The Authentic Life

We covered communication with God in the first six weeks of this Bible study. Now we’ve moved on to learning to live an authentic life with a small group of other believers. But what does it mean to be authentic? Merrian Webster defines it this way:

  1. worthy of acceptance or belief as conforming to or based on facts
  2. conforming to an original, so as to reproduce essential features
  3. made or done the same way as an original
  4. not false or imitation; real, actual
  5. true to one’s own personality, spirit, or character

I especially like definition three. We are made in the image of God, so we ought to conform to His image in all its essential features as our humanity allows. Obviously, we are not omnipotent (all powerful), omniscient (all knowing), or omnipresent (everywhere at once). But we can be truthful, faithful, loving, charitable, compassionate, and strong in His might.

Authenticity in small groups is what will draw us together—and sometimes drive us apart. Each person is a unique expression of God. Where our beliefs, opinions, and personalities clash, we must learn to be humble and respectful. This is best accomplished in a small group setting.

Our memory verse today says:

Therefore confess your sins to each other and pray for each other so that you may be healed. The prayer of a righteous person is powerful and effective (James 5:16 NIV).”

When we are authentic, we want to make things right with those with whom we have relationships. That includes both friends and family members. If you have (intentionally or unintentionally) offended someone, go to that person, get eye to eye, and repent for your offense. True humility will deepen your relationship, and that’s what small groups are all about.

Paul says in 1 Corinthians 2:1-5, that he came not with eloquent speech in an attempt to impress them with his own wisdom, but with the simplicity of the message of the Gospel.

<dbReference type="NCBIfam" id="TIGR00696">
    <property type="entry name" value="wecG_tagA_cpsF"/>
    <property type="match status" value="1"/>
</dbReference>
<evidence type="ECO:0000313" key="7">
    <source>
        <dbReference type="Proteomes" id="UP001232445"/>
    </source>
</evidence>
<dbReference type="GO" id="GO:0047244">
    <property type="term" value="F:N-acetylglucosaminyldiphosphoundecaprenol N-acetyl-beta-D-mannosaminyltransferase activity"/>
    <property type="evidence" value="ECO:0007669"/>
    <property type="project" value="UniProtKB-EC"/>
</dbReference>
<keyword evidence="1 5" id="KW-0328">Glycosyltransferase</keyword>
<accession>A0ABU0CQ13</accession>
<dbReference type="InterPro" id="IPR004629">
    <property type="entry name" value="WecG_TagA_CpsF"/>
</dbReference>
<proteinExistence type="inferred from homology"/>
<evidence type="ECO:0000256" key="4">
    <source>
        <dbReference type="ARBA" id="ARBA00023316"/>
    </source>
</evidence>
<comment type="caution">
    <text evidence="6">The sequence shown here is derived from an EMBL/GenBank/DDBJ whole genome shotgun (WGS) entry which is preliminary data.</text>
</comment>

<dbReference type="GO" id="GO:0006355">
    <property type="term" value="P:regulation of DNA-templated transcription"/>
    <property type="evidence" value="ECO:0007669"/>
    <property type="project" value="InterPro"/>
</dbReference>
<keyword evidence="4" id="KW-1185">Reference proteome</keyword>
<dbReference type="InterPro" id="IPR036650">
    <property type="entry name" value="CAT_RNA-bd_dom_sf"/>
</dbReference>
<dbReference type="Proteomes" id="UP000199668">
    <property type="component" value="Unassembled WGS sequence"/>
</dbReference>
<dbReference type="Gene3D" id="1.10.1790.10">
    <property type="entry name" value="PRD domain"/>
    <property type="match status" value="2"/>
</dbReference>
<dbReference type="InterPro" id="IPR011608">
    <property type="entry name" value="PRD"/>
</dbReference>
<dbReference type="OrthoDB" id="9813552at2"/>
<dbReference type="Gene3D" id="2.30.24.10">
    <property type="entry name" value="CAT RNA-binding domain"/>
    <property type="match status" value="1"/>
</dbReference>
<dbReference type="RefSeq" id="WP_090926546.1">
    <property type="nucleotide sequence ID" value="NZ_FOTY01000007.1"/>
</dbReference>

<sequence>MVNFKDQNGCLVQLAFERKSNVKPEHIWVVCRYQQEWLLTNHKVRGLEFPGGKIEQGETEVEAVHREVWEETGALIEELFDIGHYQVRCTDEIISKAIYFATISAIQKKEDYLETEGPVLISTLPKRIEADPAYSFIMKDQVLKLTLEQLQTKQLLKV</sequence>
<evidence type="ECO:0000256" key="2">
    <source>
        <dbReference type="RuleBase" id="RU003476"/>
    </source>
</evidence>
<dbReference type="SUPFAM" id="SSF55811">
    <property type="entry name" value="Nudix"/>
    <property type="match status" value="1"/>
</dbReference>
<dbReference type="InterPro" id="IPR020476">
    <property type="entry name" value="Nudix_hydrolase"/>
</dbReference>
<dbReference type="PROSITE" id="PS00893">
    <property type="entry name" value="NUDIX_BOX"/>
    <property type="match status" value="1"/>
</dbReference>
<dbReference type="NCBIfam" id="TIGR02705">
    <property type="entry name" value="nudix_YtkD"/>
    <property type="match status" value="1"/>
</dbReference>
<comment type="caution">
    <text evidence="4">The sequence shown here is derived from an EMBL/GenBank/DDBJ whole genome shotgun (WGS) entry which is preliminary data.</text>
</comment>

Within our small groups are diverse gifts like pieces of a puzzle, as the Holy Spirit sees fit to give them. No one gift is better than any other, just as no part of your body is not needed. As part of Christ’s body, we are called to authentically be that part. I’d rather have an  

I came to you in weakness with great fear and trembling. My message and my preaching were not with wise and persuasive words, but with a demonstration of the Spirit’s power (1 Corinthians 2:3-4 NIV).”

authentic heart than pretend to have one. Pretense cannot come through the storms that small groups will inevitably face. Encouraging each other to weather such storms builds character into our group that will empower us to help each other and those others that God brings across our path.

Giving to each other without authenticity is like giving counterfeit money. It may look real, but it has no power to purchase anything. Authentic love, then, shared with your small group, is indeed powerful. It taps into God’s resources and meets needs with solutions that are real.

This week, anytime you think, say or do something that is not who you truly are, take note of it. Ask God to change that aspect of your character that clings to false images of yourself. Instead, ask Him to let you see yourself through His perfect, revealing light.

 

Then share who you really are with your small group members.

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